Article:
The first guest post to appear on It's All About Watches:
When Breitling’s Chronomat went on sale in 1942 (picture here), it was the first time a slide rule had ever been seen on a chronograph. This nifty gizmo used two circular scales—the outer one rotated by the bezel—as a kind of advanced, pre-electric calculator intended for use by scientists, engineers and
mathematicians. It was one of the first technical watches of the time not intended for military use,
offering a vision of an industrial future after the war.The brand, founded in 1884 by Léon Breitling, already had a strong history in the chronograph department. Breitling wowed the scientists of the day with the accuracy of his mechanical timekeepers, but it was his son Gaston who decided to focus the company’s efforts on making chronographs when he took the helm in 1914. And no one made chronographs like Gaston. Everything you recognise in a modern chronograph came from him and his son Willy. They introduced the first pusher-activated chronograph in 1923, which they followed with a second pusher for resetting in 1934. Heck, Gaston was one of the first to put a chronograph in a wristwatch at all, way back in 1915. These inventions earned the Breitling family a contract with the Royal Air Force, starting a long association with pilots and their flying machines.The 1942 Chronomat’s slide rule was another big step forward for the company (directly inspiring it’s more famous younger brother, the pilot-focussed Navitimer, in 1952) and it took many forms in Breitling’s ‘Chronolog’ annual catalogue until the quartz crisis. That’s when, in 1978, Willy succumbed to poor health and the terrible economic conditions and sold the company to Ernest Schneider.
Like Willy, the Chronomat was the tragic victim of quartz, but happily it was brought back from
the dead in 1984, reimagined as a pilot’s watch and a core part of the brand’s recovery. Created in
collaboration with Italy’s Frecce Tricolori aerobatics team, it was also the first Breitling watch to
use the popular mechanical Valjoux 7750 movement. This model, with its busy dial, intricate bezel
(no longer a slide rule), rider tab markers and thick steel case, became the basis for the modern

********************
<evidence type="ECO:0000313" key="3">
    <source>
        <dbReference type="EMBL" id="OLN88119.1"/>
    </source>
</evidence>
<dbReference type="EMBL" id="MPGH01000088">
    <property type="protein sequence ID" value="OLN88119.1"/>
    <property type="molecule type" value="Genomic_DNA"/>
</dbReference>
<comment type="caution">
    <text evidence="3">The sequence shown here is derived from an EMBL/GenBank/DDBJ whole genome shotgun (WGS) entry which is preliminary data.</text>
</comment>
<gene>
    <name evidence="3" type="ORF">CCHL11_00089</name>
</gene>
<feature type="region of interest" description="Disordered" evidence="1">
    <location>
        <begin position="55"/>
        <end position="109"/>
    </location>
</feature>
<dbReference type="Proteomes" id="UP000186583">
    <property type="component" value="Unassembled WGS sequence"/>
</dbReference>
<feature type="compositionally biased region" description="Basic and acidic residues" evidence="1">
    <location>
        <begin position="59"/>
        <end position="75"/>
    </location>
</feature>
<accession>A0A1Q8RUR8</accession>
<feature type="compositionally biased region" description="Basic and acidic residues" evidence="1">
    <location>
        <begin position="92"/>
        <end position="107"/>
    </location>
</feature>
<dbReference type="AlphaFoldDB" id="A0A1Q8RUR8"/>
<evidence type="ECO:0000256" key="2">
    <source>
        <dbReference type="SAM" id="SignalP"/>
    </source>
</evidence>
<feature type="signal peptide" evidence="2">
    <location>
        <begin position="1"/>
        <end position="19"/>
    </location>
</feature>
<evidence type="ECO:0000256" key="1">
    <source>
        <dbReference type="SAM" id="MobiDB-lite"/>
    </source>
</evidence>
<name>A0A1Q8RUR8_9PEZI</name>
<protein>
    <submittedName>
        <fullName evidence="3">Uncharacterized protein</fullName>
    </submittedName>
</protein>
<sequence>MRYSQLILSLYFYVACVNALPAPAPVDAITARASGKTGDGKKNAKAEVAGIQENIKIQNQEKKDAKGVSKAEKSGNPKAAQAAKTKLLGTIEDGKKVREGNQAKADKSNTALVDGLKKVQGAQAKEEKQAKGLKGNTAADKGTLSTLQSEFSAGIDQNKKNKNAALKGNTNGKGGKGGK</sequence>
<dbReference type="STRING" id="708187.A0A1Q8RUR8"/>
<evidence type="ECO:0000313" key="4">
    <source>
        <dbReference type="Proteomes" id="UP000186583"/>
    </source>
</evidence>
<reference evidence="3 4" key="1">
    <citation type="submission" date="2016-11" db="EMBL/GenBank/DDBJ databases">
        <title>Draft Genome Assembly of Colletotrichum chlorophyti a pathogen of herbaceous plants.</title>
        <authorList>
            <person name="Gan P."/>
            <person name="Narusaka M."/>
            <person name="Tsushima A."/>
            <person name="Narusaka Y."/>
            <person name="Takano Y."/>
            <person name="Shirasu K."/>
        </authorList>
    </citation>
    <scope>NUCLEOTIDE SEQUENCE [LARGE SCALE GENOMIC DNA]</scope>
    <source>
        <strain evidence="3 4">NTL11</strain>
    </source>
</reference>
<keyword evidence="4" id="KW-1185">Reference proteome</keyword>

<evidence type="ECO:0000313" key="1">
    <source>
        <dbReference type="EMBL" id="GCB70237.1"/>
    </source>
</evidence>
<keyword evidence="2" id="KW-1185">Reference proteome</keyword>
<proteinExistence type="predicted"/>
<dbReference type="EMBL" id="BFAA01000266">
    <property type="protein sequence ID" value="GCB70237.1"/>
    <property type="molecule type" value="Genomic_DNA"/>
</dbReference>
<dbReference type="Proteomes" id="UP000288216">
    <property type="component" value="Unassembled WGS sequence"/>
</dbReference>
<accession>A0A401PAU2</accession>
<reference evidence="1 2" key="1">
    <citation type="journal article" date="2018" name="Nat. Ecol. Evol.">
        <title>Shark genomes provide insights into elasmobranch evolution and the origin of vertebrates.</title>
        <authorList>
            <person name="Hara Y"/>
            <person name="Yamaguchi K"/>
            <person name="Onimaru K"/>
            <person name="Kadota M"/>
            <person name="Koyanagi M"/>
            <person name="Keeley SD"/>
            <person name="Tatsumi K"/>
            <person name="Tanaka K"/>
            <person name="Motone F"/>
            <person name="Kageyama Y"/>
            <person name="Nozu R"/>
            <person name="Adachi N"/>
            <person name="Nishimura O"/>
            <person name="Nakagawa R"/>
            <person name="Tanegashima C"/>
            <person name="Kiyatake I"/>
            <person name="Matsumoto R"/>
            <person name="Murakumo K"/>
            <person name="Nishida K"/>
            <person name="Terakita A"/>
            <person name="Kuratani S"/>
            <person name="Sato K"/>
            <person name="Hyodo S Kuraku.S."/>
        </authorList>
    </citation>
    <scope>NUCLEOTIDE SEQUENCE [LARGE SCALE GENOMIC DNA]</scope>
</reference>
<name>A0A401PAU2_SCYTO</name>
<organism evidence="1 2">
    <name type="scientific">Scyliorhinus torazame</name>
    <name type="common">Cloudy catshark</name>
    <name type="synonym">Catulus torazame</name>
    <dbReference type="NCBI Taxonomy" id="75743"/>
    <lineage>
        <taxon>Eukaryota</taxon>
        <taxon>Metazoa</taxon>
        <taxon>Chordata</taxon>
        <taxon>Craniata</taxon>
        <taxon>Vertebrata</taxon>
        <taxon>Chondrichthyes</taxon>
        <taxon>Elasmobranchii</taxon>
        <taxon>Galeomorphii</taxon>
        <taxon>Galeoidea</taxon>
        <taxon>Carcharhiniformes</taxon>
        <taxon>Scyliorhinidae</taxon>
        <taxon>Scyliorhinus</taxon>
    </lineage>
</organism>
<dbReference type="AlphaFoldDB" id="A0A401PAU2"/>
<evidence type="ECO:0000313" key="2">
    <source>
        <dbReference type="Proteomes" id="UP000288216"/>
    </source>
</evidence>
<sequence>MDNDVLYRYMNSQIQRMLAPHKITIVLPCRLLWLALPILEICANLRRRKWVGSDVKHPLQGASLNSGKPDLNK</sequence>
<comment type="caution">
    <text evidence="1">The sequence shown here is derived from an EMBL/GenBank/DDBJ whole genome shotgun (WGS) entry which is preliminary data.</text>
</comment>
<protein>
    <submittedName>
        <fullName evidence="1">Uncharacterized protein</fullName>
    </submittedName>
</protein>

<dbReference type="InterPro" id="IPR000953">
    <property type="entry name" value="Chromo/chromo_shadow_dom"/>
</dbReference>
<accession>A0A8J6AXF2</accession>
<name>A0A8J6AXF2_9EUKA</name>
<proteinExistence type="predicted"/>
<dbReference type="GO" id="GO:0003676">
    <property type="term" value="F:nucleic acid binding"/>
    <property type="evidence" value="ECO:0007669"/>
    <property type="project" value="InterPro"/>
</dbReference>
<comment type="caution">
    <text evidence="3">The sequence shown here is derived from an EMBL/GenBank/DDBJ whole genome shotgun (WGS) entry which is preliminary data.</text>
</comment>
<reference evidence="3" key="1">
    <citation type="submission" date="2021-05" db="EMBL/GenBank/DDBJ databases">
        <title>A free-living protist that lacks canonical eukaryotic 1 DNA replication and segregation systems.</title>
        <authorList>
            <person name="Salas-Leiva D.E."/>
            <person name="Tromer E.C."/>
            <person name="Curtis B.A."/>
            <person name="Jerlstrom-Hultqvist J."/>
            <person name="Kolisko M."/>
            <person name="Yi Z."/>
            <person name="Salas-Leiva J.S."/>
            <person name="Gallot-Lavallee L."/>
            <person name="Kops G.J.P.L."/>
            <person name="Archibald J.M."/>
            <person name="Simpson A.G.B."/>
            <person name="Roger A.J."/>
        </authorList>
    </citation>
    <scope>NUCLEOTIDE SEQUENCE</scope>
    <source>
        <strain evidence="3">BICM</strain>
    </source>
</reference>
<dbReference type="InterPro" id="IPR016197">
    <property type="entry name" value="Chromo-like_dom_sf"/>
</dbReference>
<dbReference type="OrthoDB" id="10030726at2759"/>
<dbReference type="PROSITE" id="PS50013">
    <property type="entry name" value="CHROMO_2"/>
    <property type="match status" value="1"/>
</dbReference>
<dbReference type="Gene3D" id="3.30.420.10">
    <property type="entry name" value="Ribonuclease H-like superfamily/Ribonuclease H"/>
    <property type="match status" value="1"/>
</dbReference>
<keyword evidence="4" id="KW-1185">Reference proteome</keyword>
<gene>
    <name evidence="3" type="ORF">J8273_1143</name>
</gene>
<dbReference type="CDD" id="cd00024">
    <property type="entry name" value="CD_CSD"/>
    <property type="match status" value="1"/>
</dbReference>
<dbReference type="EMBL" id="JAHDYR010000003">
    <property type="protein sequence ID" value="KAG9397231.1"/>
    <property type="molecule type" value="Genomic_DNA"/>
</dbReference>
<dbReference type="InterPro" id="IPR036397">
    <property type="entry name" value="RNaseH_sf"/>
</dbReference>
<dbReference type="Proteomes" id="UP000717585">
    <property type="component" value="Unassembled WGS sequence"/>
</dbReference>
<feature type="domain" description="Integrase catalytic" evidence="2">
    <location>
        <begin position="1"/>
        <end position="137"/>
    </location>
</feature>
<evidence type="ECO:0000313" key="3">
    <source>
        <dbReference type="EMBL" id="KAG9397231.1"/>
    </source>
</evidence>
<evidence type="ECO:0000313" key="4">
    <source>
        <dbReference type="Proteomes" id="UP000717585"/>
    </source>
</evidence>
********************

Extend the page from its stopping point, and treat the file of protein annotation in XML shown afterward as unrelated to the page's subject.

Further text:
In 2009, the Chronomat took a new form once again in the next chapter of Breitling history,
launching the brand’s first in-house movement, the automatic B01. The 47-jewel movement beats at
28,000vph and houses a column wheel, a vertical clutch, and a 70-hour power reserve from a single
barrel. It also has the ability to adjust the hour hand without moving the minutes. The chronograph
is accurate to a quarter of a second, and the brand can manufacture more than 50,000 of this calibre and its descendants per year.
The B01 brought the Chronomat to the version that we know today. To show how serious Breitling
is about accuracy, all its watches endure rigorous COSC certification; it’s the only brand that can
say this. Contrary to popular belief, this watch—and not the Navitimer—is Breitling’s best selling
model in recent years.
John Wallis is a contributor to Watchfinder & Co.’s digital publication The Watch Magazine. Visit
thewatchmagazine.com for more on watches, and to browse a selection of fine pre-owned Breitling watches, visit Watchfinder.co.uk.
Lew & Huey has recently launched a giveaway celebrating their second anniversary (due in the fall). They are including three watches in the giveaway: an Acionna (1st prize), a Cerberus (2nd prize), and a Spectre (3rd prize). You will be able to pick the color of the watch you win. You can enter the giveaway by clicking here. Good luck!
Lew & Huey is the sole sponsor of this giveaway and It's All About Watches is not involved in any way, but thought you might want to hear about this.
Jake Fogarty is the founder and writer for most of what you will read here. If you want to contact me you can visit the contact and advertising page.